Posted Nov 21, 2010 at Old Man Blues
Email? Snail mail? It is indeed a Yikes! situation.
1 reply
A caller to The Car Guys asked about teaching his daughter to drive a stick-shift car. The discussion flipped me back over 50 years to when I learned to drive. We still had a team of work horses, named Dick and Prince, when I was young. These two were Belgians and they earned their keep, mostly by pulling wagons but sometimes other machinery, mowers, rakes, cultivators, and so on. I learned to harness Dick and Prince and drive them pulling a hay wagon. (I'd been riding since I was four or five.) The team was very patient with my fumbling... Continue reading
Posted Nov 6, 2010 at Old Man Blues
In past elections, third party candidates have been considered spoilers: Ralph Nader in 2000, Ross Perot in 1992 and 1996, as well as others. This year, a supposed "third party" is actually folded into one of the two major parties, that is, the Tea Party is essentlally part of the Republican party. In 1968, George C. Wallace, infamous governor of Alabama, ran for president on the American Independent Party ticket. Wallace was a die-hard segregations, although he changed his views later in life. In the 1968 election season, I wrote a poem, reproduced below, triggered by the Wallace bumper-stickers on... Continue reading
Posted Oct 23, 2010 at Old Man Blues
Well, I'm at my silliest when I'm alone. And I do find myself hearing my wife in the house when actually she's out of town.
Toggle Commented Oct 20, 2010 on The Very Large Shadow at Old Man Blues
That schedule is a goal. I can sustain it sometimes but not all of the time. I do recommend a reasonable level of exercise, though. I know I feel better when I get some.
Toggle Commented Oct 20, 2010 on The Heart Has Many Chambers at Old Man Blues
Walter Mosley is probably best known for his mystery novels about Easy Rawlins and Fearless Jones. I really like the Easy Rawlins books and have read them all. Fearless Jones I don't care for so much, and I've not yet... Continue reading
Posted Oct 17, 2010 at Gino's Ghazal Blog
Several years ago, I wrote the story below while my wife was out-of-town, out-of-state, visiting our daughter and her family. My daughter recently sent it to me, and I decided to share it. It's both slight and short. Grandpa, 8 Ball, and the Very Large Shadow A Nearly True Story by Grandpa Doty Sunday, February 18, 2001 One evening, Grandpa Doty was home alone. Well, he wasn’t completely alone because the dog, 8 Ball, and the three cats, Yithil, Thumper, and Spenser, were with him. But he was almost alone because Grandma Doty had gone to visit Laurie, Eric, Steven,... Continue reading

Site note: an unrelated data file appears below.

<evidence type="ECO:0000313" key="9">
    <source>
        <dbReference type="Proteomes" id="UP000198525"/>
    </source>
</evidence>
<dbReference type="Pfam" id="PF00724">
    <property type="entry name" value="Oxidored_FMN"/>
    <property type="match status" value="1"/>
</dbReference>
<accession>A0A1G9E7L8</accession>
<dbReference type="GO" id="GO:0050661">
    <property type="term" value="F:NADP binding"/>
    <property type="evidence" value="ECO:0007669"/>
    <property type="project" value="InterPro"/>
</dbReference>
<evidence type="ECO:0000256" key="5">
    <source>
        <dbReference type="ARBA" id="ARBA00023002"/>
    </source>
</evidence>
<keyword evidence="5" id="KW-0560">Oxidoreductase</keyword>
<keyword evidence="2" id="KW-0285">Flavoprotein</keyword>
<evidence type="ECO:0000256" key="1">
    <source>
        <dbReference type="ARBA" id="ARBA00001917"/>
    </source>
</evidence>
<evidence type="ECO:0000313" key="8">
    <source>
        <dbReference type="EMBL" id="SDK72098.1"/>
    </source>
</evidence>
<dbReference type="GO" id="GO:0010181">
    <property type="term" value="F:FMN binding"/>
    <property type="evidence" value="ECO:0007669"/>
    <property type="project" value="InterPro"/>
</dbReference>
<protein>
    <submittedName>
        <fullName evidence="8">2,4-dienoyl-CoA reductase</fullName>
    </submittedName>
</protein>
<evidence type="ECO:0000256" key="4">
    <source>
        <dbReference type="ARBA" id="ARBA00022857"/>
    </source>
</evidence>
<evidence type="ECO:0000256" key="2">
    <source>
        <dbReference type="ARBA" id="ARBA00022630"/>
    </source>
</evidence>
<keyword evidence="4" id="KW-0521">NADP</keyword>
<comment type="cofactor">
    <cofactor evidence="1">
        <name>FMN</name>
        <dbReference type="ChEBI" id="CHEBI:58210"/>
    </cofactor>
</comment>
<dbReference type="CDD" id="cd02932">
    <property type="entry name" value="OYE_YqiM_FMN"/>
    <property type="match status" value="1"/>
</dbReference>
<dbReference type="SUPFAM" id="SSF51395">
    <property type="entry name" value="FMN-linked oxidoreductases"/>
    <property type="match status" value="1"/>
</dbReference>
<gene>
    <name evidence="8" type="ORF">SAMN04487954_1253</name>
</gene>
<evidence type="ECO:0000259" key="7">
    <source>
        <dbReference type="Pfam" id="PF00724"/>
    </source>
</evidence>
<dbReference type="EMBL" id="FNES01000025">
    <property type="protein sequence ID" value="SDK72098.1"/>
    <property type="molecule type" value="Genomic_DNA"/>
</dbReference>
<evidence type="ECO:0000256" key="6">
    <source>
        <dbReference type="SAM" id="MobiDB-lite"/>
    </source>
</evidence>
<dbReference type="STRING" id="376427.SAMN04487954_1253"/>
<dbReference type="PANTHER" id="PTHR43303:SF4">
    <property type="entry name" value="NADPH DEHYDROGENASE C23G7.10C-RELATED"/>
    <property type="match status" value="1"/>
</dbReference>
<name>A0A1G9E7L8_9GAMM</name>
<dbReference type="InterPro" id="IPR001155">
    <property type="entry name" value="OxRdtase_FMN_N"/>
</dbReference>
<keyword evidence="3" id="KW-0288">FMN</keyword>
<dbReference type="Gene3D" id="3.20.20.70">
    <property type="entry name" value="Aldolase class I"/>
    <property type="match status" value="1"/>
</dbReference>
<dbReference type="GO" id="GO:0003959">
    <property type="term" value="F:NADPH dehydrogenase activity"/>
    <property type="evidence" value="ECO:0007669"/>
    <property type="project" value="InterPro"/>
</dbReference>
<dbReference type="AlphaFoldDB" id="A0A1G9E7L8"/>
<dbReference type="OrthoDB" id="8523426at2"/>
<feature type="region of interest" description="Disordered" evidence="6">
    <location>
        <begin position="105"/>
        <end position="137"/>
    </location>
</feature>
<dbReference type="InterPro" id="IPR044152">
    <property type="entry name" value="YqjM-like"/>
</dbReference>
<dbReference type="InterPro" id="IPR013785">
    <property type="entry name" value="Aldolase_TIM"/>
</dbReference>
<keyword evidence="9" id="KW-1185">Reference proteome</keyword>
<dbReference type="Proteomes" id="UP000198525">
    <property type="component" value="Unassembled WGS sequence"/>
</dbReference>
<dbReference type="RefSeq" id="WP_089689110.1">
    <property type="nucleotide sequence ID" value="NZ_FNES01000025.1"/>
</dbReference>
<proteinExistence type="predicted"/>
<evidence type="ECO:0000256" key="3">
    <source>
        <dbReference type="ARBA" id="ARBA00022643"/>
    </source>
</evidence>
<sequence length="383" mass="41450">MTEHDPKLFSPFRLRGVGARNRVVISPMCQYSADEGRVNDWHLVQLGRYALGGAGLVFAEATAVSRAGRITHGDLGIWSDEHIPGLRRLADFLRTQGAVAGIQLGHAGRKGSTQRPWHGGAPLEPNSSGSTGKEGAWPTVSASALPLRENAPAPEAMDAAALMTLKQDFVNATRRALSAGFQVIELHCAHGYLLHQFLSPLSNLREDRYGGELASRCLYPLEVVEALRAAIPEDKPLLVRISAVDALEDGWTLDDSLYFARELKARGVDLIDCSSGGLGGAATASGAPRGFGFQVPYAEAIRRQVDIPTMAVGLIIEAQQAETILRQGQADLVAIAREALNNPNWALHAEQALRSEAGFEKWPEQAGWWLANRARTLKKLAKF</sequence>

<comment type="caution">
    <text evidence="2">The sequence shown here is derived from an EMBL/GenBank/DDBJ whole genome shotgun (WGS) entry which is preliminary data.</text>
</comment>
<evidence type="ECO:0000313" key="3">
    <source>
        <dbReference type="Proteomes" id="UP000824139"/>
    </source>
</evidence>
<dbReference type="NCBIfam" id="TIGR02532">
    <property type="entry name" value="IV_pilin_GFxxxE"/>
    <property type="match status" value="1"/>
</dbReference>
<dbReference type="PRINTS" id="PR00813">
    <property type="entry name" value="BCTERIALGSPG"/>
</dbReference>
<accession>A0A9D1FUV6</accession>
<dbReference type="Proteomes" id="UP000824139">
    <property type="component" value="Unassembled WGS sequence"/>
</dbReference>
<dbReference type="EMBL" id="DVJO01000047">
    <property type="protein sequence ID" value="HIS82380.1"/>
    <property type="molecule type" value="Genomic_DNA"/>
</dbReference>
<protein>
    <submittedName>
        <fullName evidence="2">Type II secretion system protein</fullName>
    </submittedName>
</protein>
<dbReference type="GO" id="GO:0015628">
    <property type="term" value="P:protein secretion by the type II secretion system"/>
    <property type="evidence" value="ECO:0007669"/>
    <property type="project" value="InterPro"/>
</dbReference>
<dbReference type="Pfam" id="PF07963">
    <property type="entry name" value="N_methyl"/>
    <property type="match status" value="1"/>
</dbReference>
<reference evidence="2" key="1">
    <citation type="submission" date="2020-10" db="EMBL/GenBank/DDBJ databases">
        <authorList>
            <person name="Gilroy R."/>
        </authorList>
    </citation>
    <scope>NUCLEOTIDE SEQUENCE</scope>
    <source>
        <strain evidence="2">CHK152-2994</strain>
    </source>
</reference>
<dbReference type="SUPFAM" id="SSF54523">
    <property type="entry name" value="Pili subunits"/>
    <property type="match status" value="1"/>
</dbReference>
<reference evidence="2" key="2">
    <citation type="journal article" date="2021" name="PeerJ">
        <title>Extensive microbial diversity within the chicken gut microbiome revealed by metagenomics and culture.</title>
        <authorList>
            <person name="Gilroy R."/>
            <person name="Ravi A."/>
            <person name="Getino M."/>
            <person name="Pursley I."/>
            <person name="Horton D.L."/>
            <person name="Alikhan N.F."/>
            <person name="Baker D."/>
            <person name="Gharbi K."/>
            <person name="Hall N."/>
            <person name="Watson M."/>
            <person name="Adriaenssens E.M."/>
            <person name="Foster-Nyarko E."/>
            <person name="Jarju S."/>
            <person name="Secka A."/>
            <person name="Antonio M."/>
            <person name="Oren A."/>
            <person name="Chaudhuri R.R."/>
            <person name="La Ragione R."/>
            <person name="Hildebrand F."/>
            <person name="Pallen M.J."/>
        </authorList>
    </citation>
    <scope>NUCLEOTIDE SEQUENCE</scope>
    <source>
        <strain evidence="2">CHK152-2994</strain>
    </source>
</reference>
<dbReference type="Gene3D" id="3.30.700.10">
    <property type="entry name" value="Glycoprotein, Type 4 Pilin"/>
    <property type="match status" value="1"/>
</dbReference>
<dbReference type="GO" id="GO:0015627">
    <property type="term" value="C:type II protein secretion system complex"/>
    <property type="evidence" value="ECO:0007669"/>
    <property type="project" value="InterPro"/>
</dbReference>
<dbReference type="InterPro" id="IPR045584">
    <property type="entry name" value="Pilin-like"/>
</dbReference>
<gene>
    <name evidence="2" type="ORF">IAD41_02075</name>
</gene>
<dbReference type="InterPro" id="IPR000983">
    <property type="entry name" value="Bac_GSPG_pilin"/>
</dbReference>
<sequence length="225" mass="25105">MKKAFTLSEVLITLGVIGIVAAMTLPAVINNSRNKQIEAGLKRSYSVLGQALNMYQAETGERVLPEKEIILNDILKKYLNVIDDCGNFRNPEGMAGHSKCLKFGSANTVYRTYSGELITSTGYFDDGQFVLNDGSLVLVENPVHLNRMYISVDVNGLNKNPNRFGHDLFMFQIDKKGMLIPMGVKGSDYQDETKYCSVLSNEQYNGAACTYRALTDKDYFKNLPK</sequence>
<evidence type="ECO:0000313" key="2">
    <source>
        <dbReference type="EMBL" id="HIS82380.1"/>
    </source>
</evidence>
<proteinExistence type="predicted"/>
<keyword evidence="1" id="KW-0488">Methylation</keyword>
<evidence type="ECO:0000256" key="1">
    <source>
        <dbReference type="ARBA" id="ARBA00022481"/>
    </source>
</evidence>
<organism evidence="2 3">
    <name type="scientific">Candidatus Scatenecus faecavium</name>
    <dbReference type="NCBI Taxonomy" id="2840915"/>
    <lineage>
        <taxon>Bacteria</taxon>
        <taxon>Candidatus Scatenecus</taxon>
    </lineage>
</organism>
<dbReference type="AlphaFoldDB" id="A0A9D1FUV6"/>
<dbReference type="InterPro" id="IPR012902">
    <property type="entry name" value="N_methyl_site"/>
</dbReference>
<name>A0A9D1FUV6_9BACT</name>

Posted Oct 17, 2010 at Old Man Blues
The first quarterly issue of The Ghazal Page is now online. The September equinox issue features nine ghazals by two poets, Carl Schmottlach and Syed Faizan. The next issue, for the December solstice, will appear around 21 December. There is... Continue reading
Posted Sep 21, 2010 at Gino's Ghazal Blog
Small Town Jazz William Allen White’s impermeable skull stared across the lake. The streetlamps hummed in the summer dark. Someone went out for beer, and didn’t come back. A boy and a girl in a hot room with the windows closed. Traffic shook the glass. In the college music hall they played small town jazz, and snuck beer in the back. William Allen White wrote the charts. Electric sunbeams illumined the corroded music stands. In the art department a girl in a flesh-colored bikini yawned while a nervous freshman scribbled his sketchpad. They had many sessions that summer somewhere. The... Continue reading
Posted Sep 18, 2010 at Old Man Blues
I did it again! I left two ghazals by Susan Melot out of the book challenge issue: they were omitted due to inattention (mine) and not for want of quality, as you can see by reading them. Continue reading
Posted Aug 31, 2010 at Gino's Ghazal Blog
I goofed. Tree Riesener sent two good ghazals for the book challenge; I unintentionally left them out of the issue with the challenge results. They are now in pages two (Antiek Boek) and three (The Eternal Book), where they add... Continue reading
Posted Aug 29, 2010 at Gino's Ghazal Blog
In an earlier post, I announced that The Ghazal Page will be published quarterly, starting with the fall issue next month. Another change is the addition of several contributing editors. The seven people who have agreed to be contributing editors... Continue reading
Posted Aug 29, 2010 at Gino's Ghazal Blog
The most recent challenge on The Ghazal Page is concluded, and the results can be read online. There are 16 poems by a dozen poets. The poems explore various historical, technical, and personal aspects of books. As a bibliophile (and... Continue reading
Posted Aug 29, 2010 at Gino's Ghazal Blog